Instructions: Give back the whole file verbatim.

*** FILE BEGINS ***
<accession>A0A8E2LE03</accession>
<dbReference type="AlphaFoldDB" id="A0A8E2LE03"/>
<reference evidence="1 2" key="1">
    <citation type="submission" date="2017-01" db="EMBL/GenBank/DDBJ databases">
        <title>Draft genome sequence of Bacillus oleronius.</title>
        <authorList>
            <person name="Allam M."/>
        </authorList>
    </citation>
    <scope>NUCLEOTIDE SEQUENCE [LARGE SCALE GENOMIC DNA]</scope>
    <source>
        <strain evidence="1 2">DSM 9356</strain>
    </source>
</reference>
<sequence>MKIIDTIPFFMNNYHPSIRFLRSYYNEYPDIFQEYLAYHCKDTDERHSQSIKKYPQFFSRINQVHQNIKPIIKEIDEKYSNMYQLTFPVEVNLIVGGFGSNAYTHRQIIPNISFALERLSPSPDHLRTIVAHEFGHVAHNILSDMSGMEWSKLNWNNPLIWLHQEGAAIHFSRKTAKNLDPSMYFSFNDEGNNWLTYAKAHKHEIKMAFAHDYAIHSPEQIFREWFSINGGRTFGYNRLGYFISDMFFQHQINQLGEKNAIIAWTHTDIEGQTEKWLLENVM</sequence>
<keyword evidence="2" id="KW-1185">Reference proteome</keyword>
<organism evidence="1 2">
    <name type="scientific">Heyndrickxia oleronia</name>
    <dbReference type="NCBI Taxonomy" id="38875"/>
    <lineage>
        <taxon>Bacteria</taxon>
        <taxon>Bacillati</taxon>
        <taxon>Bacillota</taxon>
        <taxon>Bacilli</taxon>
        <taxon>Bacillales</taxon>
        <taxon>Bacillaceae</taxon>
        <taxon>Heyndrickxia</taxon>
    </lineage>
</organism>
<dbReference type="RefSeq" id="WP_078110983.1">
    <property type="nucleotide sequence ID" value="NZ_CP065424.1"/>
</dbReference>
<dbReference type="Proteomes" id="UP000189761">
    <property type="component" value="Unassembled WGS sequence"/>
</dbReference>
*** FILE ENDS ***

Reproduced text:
<accession>A0A8E2LE03</accession>
<dbReference type="AlphaFoldDB" id="A0A8E2LE03"/>
<reference evidence="1 2" key="1">
    <citation type="submission" date="2017-01" db="EMBL/GenBank/DDBJ databases">
        <title>Draft genome sequence of Bacillus oleronius.</title>
        <authorList>
            <person name="Allam M."/>
        </authorList>
    </citation>
    <scope>NUCLEOTIDE SEQUENCE [LARGE SCALE GENOMIC DNA]</scope>
    <source>
        <strain evidence="1 2">DSM 9356</strain>
    </source>
</reference>
<sequence>MKIIDTIPFFMNNYHPSIRFLRSYYNEYPDIFQEYLAYHCKDTDERHSQSIKKYPQFFSRINQVHQNIKPIIKEIDEKYSNMYQLTFPVEVNLIVGGFGSNAYTHRQIIPNISFALERLSPSPDHLRTIVAHEFGHVAHNILSDMSGMEWSKLNWNNPLIWLHQEGAAIHFSRKTAKNLDPSMYFSFNDEGNNWLTYAKAHKHEIKMAFAHDYAIHSPEQIFREWFSINGGRTFGYNRLGYFISDMFFQHQINQLGEKNAIIAWTHTDIEGQTEKWLLENVM</sequence>
<keyword evidence="2" id="KW-1185">Reference proteome</keyword>
<organism evidence="1 2">
    <name type="scientific">Heyndrickxia oleronia</name>
    <dbReference type="NCBI Taxonomy" id="38875"/>
    <lineage>
        <taxon>Bacteria</taxon>
        <taxon>Bacillati</taxon>
        <taxon>Bacillota</taxon>
        <taxon>Bacilli</taxon>
        <taxon>Bacillales</taxon>
        <taxon>Bacillaceae</taxon>
        <taxon>Heyndrickxia</taxon>
    </lineage>
</organism>
<dbReference type="RefSeq" id="WP_078110983.1">
    <property type="nucleotide sequence ID" value="NZ_CP065424.1"/>
</dbReference>
<dbReference type="Proteomes" id="UP000189761">
    <property type="component" value="Unassembled WGS sequence"/>
</dbReference>